Wildfire 2021: As smoke spreads, who’s at risk?

smoke from wildfires in the western US and Canada Covering most of the continent, including thousands of miles away on the east coast. And experts say the phenomenon is becoming more common as human-caused global warming stokes larger and more intense blazes.

Pollution Smoke reached unhealthy levels this week in communities from Washington state to Washington DC

Get used to it, researchers say.

“This fire is going to burn all summer,” said University of Washington Dan Jaffe, a wildfire smoke expert. “In terms of poor air quality, everywhere in the country this year is going to be worse than average.”

Growing scientific research points to potential long-term health damage from breathing in fine particles of smoke. Authorities have scrambled to better protect people from harmful effects, but face challenges in communicating the risk to vulnerable communities and people living far away from burning forests.

Why is there so much smoke and how dangerous is it?

Decades of aggressive fires allowed a build-up of dead trees and other fuel in the forests. Now climate change is drying up the landscape, making it easier for fires to ignite and spread as more people move to areas affected by fires.

The number of unhealthy air quality days recorded in 2021 by pollution monitors nationwide has more than doubled in each of the past two years, according to data provided by the Environmental Protection Agency to the Associated Press. Officials said the likelihood of forest fires is increasing very high.

The amount of smoky wildfires is directly related to how much land it burns – stemming from more than 4,100 square miles (10,600 square kilometers) in the US and 4,800 square miles (12,500 square kilometers) in Canada so far in 2021. That’s behind the 10-year average for this time of year for both countries, but forecasters warn the situation could worsen as 85 percent of the West is facing severe drought.

There are hundreds of chemical compounds in wildfire smoke, and many can be harmful in large amounts. Health officials use the concentration of smoke particles in the air to assess the severity of a threat to the public.

In the years of bad fires over the past decade, hellfires across the West emit more than a million tons of particulates annually, according to US Forest Service research.

Scientists link smoking exposure to long-term health problems, including decreased lung function, a weakened immune system, and higher rates of the flu. In the short term, vulnerable people can be hospitalized and sometimes die from excessive smoke, according to physicians and public health officials.

When communities burn, the smoke can be especially dangerous. A 2018 fire in Paradise, California killed 85 people and engulfed 14,000 homes, leaving northern California in a thick layer for weeks. Smoke from burning homes and buildings contains more toxic plastics and other manufactured materials as well as chemicals stored in garages.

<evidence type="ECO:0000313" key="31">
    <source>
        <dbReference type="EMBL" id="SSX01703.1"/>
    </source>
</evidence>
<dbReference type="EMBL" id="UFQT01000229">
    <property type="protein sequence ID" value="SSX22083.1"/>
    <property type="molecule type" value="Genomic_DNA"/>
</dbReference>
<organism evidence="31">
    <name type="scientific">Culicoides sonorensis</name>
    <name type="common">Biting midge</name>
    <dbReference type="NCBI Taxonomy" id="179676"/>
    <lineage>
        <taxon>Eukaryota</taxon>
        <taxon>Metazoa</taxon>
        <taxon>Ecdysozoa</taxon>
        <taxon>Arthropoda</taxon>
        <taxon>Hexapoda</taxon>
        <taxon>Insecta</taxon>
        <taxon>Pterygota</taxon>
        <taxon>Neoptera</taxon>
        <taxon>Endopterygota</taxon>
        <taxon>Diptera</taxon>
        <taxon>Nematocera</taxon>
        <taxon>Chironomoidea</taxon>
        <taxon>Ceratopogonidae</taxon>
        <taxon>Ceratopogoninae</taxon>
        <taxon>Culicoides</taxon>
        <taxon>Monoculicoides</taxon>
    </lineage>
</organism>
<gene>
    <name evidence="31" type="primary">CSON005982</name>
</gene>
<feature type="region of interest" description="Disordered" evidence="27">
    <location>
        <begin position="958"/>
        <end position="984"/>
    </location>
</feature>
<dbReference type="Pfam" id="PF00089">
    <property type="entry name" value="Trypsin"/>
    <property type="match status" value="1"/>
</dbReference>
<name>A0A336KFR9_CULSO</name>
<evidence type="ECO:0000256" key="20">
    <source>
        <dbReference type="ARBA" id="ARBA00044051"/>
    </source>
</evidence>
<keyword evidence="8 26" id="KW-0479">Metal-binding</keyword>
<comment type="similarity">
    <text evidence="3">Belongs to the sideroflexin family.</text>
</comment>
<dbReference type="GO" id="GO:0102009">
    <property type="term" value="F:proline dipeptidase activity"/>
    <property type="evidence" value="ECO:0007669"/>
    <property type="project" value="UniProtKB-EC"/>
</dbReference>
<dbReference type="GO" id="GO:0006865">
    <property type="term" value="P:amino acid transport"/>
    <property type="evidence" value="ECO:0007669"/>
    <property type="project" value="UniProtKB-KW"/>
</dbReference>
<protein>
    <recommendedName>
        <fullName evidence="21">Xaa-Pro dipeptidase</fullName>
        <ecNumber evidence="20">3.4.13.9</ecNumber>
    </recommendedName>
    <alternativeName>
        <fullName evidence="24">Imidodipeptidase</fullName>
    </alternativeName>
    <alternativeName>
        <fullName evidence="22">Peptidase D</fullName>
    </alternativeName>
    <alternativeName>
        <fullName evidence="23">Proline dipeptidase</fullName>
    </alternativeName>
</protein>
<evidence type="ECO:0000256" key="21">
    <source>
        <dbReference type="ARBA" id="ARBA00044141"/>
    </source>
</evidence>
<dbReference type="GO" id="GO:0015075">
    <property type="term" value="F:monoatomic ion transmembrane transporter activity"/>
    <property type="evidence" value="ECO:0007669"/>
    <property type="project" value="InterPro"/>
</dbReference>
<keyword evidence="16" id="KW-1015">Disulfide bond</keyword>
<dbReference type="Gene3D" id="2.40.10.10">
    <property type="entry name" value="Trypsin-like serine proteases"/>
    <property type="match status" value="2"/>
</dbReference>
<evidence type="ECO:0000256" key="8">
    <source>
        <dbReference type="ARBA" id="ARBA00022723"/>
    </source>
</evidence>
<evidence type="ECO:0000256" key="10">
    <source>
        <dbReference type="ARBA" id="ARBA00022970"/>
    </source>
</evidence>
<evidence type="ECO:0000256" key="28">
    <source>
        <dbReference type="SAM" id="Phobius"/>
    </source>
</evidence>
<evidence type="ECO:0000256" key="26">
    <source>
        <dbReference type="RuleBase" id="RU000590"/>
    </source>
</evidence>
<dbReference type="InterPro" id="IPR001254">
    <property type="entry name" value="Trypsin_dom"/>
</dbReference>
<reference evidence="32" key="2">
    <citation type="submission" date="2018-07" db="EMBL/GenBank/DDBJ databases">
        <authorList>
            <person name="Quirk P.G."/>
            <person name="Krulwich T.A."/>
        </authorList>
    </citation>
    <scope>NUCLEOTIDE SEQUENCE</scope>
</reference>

where are the fires?

About 80 major wildfires are now burning across the US, including 19 in Montana. The largest – the bootleg fire of eastern Oregon – has grown to 618 square miles (1,600 square kilometers). It is half the size of Rhode Island, yet fewer than 200 homes and other structures have been confirmed to have been destroyed as fires continue to burn in a sparsely populated area.

According to Canadian officials, more than 200 fires are burning in Manitoba and Ontario.

Weather patterns and fire intensity determine who gets exposed to smoke. Fierce fires generate so much heat that they can create their own clouds that funnel smoke high into the atmosphere.

“It just spreads across the country and slowly spreads, creating a layer of haze in the sky,” said Miles Bliss, a meteorologist with the National Weather Service in Medford, Oregon.

Air pollution data shows the combined plume of Canada and the US passed through parts of the Midwest this week before settling at ground level in an area stretching from Ohio northeast to New England and the Carolinas in the south .

The effects on health can be thousands of miles away from the flames. Jeff Pearce, an atmospheric scientist at Colorado State University, said the smoke loses its foul smell, but remains a potential hazard, even if it goes so far.

“It’s definitely unhealthy,” Pierce said of the wind along the East Coast in recent days. “If you have asthma or any type of respiratory illness, you may want to think about changing your plans if you are going out.”

people According to a recent study by Colorado State University epidemiologists Sheryl Magzaman and Pierce, those who live close to fires are more likely to be prepared and take precautions, while those who live farther away are unintentionally exposed.

How do I protect myself?

Listen to warnings about smoke and, if advised, avoid outdoor activities to reduce exposure. Keep doors and windows closed, and run an air filter to clean the air inside. Face masks can protect against breathing in the fumes. Like with COVID-19, the most effective are N95 masks because they are designed to block the tiniest of particles.

An online, interactive smoke map launched by the EPA and the US Forest Service on an experimental basis last year has attracted millions of visitors. To reach people more quickly, officials are looking at using mobile phone push notifications, which will alert users when heavy smoke may spread in their communities, according to agency spokeswoman Anesta Jones.

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Associated Press reporter Julie Walker contributed from New York.

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Follow Matthew Brown on Twitter: @MatthewBrownAP

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